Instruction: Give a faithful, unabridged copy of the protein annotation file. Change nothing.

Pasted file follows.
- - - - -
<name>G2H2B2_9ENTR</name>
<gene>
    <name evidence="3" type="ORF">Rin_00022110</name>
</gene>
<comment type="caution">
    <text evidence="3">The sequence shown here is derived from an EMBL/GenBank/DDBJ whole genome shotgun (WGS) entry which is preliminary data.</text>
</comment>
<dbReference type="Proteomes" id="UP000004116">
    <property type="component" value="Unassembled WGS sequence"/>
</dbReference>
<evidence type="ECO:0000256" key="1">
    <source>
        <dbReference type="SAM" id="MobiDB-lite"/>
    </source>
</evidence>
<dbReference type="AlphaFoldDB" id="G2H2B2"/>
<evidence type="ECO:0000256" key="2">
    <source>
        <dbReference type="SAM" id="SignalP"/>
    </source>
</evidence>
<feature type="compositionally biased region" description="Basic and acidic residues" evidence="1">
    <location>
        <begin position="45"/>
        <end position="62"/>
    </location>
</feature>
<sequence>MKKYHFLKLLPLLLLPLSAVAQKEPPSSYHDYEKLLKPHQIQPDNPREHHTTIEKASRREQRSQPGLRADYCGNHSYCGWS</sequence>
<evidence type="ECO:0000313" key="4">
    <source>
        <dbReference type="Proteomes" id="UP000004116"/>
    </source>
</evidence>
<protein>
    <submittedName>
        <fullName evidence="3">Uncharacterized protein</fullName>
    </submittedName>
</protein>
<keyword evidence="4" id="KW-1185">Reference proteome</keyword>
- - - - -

<name>G2H2B2_9ENTR</name>
<gene>
    <name evidence="3" type="ORF">Rin_00022110</name>
</gene>
<comment type="caution">
    <text evidence="3">The sequence shown here is derived from an EMBL/GenBank/DDBJ whole genome shotgun (WGS) entry which is preliminary data.</text>
</comment>
<dbReference type="Proteomes" id="UP000004116">
    <property type="component" value="Unassembled WGS sequence"/>
</dbReference>
<evidence type="ECO:0000256" key="1">
    <source>
        <dbReference type="SAM" id="MobiDB-lite"/>
    </source>
</evidence>
<dbReference type="AlphaFoldDB" id="G2H2B2"/>
<evidence type="ECO:0000256" key="2">
    <source>
        <dbReference type="SAM" id="SignalP"/>
    </source>
</evidence>
<feature type="compositionally biased region" description="Basic and acidic residues" evidence="1">
    <location>
        <begin position="45"/>
        <end position="62"/>
    </location>
</feature>
<sequence>MKKYHFLKLLPLLLLPLSAVAQKEPPSSYHDYEKLLKPHQIQPDNPREHHTTIEKASRREQRSQPGLRADYCGNHSYCGWS</sequence>
<evidence type="ECO:0000313" key="4">
    <source>
        <dbReference type="Proteomes" id="UP000004116"/>
    </source>
</evidence>
<protein>
    <submittedName>
        <fullName evidence="3">Uncharacterized protein</fullName>
    </submittedName>
</protein>
<keyword evidence="4" id="KW-1185">Reference proteome</keyword>